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You don’t hear the words “improv” and “Holocaust” together very often: Side-by-side, they conjure images of actors lined up on stage while audience members yell out dramatic commands: “You’re hiding under the floorboard!” or “You’re in line for the gas chamber!”

According to the program’s organizers, however, the Holocaust Project—a 12-week class culminating with a performance at the Washington District of Columbia Jewish Community Center’s Theater J—is nothing of the sort. Theatre Lab instructor Dorothy Neumann, who is in charge of the project, says it’s more like a trip to the United States Holocaust Memorial Museum, where visitors receive cards with information about people persecuted by the Nazis.

“Each actor will be assigned a character, someone who was in the Holocaust, who survived it or did not,” says Buzz Mauro, co-director of the Theatre Lab. “They will have certain details of this character’s life, but as with all acting, they’ll have to fill out part of these characters’ lives themselves.”

Mauro says the project is geared toward actors who crave an “intensive dramatic experience,” but it’s also “for people who want to learn about the Holocaust and explore it in a non-traditional way.” Theatre Lab is even offering students an opportunity to discuss their characters with a Holocaust survivor: Irene Weiss, who wrote the memoir, Life at the End of the Tunnel. Weiss will answer actors’ questions by phone as they work out their characters and plans to attend the final performance at Theater J, says Associate Director Jane Coyne.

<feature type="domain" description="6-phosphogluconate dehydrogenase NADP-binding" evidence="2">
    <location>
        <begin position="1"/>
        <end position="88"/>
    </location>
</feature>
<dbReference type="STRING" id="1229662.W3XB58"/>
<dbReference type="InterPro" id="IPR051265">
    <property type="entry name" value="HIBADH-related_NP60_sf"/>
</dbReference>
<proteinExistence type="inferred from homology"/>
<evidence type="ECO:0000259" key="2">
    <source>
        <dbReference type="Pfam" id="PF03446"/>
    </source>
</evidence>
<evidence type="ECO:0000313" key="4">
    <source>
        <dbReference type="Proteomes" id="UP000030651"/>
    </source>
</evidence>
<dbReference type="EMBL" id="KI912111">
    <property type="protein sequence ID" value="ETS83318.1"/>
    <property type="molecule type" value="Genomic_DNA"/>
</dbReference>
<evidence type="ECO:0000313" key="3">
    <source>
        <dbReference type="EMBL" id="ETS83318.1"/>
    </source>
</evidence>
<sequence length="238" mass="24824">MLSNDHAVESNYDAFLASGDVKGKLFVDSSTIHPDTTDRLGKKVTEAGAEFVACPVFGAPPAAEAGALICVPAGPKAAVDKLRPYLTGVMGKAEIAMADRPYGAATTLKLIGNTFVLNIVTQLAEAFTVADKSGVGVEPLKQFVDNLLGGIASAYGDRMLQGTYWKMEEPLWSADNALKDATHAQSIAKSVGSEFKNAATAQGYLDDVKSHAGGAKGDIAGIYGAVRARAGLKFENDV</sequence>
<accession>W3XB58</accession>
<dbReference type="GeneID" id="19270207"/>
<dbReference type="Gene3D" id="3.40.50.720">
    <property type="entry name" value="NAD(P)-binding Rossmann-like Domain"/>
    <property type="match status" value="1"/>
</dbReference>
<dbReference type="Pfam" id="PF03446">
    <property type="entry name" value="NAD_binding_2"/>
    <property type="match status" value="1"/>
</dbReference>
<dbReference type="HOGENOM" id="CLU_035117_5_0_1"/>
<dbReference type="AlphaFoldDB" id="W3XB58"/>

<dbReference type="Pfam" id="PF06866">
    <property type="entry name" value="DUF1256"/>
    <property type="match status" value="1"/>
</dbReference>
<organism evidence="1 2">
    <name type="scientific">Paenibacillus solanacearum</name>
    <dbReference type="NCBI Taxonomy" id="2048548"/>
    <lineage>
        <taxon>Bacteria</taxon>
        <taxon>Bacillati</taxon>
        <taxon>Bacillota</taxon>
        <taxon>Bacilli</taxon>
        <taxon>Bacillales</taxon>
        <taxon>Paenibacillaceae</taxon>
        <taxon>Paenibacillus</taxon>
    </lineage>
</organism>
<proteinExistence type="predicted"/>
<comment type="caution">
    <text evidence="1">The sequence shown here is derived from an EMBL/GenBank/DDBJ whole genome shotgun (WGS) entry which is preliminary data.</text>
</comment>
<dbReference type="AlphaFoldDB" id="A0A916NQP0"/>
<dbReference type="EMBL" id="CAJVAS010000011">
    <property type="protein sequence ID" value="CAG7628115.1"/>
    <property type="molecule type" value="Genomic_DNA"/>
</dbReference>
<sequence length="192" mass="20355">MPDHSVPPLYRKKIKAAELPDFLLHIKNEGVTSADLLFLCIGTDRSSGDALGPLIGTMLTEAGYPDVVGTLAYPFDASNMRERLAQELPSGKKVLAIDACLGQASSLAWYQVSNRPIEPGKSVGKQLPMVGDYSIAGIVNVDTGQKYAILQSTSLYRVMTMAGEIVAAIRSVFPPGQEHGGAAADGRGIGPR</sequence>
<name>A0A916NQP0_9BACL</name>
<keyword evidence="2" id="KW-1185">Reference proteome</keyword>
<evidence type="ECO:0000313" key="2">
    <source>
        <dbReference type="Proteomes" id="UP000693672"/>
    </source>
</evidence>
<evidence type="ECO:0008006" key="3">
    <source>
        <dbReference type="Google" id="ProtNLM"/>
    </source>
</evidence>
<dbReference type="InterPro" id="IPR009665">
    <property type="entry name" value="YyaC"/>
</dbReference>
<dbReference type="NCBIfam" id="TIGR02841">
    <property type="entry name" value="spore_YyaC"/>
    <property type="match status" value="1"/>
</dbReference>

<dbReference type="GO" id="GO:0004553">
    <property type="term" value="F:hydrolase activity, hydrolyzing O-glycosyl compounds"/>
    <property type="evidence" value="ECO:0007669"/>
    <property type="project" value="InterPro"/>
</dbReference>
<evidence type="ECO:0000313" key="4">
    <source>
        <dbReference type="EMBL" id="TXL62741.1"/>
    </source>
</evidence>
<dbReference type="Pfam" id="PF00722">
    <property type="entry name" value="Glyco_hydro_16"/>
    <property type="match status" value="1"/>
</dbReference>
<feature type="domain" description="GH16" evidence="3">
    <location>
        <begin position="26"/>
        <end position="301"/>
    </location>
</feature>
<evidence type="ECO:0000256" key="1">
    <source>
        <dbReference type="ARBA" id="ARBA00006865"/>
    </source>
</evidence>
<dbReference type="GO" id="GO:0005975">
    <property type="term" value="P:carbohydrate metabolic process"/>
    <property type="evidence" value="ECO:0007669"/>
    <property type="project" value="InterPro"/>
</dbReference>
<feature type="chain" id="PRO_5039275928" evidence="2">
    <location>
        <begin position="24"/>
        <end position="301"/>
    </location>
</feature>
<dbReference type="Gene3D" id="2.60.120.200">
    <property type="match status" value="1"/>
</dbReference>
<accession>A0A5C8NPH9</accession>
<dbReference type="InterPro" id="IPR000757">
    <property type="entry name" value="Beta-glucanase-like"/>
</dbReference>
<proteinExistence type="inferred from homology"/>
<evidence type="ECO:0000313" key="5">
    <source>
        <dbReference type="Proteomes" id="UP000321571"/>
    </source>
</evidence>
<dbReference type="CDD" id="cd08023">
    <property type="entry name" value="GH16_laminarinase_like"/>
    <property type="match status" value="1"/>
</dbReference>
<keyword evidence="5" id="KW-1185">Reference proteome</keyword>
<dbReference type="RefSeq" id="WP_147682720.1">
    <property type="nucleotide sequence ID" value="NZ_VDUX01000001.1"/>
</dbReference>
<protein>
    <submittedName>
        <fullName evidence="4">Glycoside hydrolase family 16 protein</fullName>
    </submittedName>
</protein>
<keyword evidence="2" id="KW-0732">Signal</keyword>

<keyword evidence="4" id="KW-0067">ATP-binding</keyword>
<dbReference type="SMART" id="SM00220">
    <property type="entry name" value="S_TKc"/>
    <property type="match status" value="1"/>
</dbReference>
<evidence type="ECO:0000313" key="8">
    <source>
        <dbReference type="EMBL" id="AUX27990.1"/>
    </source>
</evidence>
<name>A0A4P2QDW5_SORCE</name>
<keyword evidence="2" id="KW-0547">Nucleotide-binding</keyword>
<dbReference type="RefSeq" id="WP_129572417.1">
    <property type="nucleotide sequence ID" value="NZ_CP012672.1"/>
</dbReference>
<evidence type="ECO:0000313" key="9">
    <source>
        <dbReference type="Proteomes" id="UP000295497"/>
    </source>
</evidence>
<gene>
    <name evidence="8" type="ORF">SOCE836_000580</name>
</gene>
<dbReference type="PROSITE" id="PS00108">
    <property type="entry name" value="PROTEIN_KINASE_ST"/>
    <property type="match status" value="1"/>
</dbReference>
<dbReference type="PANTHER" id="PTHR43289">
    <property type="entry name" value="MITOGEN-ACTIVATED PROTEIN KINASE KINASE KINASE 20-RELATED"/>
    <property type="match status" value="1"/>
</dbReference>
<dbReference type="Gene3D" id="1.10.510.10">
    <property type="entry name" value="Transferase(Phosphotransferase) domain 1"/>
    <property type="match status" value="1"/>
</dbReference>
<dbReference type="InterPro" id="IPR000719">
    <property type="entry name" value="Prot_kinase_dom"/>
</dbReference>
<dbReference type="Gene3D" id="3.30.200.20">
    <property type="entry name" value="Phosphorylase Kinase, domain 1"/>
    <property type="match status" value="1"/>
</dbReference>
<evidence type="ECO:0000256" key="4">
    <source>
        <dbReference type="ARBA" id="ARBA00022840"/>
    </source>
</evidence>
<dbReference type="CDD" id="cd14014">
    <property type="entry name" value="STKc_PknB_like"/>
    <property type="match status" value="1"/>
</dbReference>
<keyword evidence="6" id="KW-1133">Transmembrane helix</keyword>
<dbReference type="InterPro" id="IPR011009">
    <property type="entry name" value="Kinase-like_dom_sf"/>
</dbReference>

And just to be clear, “comedy improv has nothing to do with it,” Mauro says. “Improvisation for us simply means serious acting that is done without a script.” Though he recognizes that the Holocaust Project is “a bit daring,” he says, “we haven’t found it to be off-putting. If people are finding it off-putting, they haven’t told us that.”